Understanding virtualization strategies
If the phrase “virtualization technology” either stresses you out or puts you to sleep, this article is for you. We’re going to explain once and for all how this emerging trend works and how small businesses can take advantage of it.
What is the core concept of virtualization?
By virtualizing any of the items below, you can trick software into recognizing hardware when none actually exists. The easiest way to explain this is with examples from the most common type of this technology: hardware virtualization.
- If you had one high-powered computer processor, virtualization would allow you to split it up and run four separate operating systems (Windows, Apple OS, etc.), each seemingly running on a standalone, low-powered processor.
- Conversely, virtualization could also be used to connect four high-powered processors to create what your operating system would recognize as one ultra-fast piece of hardware.
This technology can be applied in a number of ways to create opportunities for more efficient resource utilization and cost savings.
Sometimes referred to as cloud desktops, this form of virtualization grants you access to a fully functioning computer that you access via a local network or the internet. Somewhere, a server has allocated a portion of its hardware resources for your virtual desktop. With a keyboard, monitor, mouse, and extremely low-end computer, you can connect to this virtual desktop and utilize all the processing power and storage the server has set aside for it.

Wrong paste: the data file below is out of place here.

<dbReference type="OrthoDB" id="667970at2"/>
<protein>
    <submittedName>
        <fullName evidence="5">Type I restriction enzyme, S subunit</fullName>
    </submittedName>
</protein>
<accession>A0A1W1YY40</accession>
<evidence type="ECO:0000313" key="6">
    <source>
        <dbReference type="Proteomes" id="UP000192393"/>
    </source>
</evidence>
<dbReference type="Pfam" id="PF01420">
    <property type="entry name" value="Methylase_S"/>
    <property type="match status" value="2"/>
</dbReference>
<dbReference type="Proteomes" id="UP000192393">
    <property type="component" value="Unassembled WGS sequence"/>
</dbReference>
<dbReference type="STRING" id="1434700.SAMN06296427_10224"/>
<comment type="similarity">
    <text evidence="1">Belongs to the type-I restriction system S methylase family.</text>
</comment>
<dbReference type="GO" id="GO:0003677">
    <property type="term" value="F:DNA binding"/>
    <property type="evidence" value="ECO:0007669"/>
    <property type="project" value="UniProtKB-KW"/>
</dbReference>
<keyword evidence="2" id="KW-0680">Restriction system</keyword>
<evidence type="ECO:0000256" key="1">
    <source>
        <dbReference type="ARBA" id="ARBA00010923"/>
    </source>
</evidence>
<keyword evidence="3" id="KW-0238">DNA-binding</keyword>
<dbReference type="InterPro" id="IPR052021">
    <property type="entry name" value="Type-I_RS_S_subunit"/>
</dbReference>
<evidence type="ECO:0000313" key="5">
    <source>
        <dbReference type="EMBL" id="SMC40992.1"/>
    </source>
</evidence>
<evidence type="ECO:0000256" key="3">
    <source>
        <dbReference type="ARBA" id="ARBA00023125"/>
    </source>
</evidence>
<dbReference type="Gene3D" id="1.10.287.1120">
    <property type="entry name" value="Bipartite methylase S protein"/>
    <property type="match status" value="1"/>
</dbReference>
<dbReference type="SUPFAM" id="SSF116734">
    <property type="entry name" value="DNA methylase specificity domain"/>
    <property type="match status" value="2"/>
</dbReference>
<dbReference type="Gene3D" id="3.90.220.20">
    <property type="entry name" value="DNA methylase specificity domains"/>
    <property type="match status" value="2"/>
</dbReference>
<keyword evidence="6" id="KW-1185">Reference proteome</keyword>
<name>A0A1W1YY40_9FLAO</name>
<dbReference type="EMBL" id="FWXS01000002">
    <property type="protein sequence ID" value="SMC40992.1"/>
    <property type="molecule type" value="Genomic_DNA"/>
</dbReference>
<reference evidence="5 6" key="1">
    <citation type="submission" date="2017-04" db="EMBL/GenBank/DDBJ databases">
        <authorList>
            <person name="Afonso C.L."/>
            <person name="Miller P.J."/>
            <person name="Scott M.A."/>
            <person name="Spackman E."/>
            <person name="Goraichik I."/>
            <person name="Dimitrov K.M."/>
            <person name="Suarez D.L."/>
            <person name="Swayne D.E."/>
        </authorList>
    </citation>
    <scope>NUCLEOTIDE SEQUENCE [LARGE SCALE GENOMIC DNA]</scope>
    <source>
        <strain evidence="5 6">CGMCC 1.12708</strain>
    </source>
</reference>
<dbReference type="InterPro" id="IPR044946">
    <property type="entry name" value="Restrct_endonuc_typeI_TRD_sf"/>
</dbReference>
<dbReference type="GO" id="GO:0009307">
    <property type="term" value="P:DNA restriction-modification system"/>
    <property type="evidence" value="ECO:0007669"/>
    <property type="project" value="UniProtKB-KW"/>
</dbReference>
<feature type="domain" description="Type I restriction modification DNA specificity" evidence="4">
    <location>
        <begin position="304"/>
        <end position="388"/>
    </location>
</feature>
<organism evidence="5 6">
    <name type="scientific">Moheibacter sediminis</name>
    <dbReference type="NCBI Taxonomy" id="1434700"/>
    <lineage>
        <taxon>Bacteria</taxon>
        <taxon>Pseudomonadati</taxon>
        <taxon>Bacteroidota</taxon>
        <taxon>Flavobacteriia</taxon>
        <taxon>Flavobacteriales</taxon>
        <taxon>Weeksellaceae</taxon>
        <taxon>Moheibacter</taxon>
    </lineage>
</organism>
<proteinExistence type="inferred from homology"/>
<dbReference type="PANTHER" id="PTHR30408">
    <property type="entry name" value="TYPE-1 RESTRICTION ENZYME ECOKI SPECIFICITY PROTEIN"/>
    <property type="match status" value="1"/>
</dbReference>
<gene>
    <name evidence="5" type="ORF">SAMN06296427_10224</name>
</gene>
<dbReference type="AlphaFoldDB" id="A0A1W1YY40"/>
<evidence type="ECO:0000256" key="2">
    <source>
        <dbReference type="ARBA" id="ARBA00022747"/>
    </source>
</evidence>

By installing a program on a server hard drive, your employee workstations can use their computing resources to run the program, but restrict data from being stored on their hard drives. The program and the documents it creates will never leave the server hard drive, making it much harder for hackers to compromise them.
With more advanced virtualization solutions, your server can also allocate the computing resources necessary to run the program, meaning your workstations are merely a window to your server.
Similar to hardware virtualization, this strategy makes it easy to organize how your data is stored. In addition to combining hard drives across several computers into a massive virtual drive, storage virtualization also stores data based on how important it is. Frequently used documents are saved to your fastest drives and can be automatically backed up to the cloud.
If your office has more than 10 workstations, it makes sense to consider network virtualization, which allows you to separate vulnerable devices. For example, if you had one server that handles a lot of web traffic and another that stored sensitive documents, you might want to connect them to different networks to avoid a cross contamination. Network virtualization would allow you to do that without buying any new hardware!
Even with our simplified explanations, virtualization is still a complicated subject. Rather than try to figure it out in a few hundred words, give us a call and we’ll show you in person!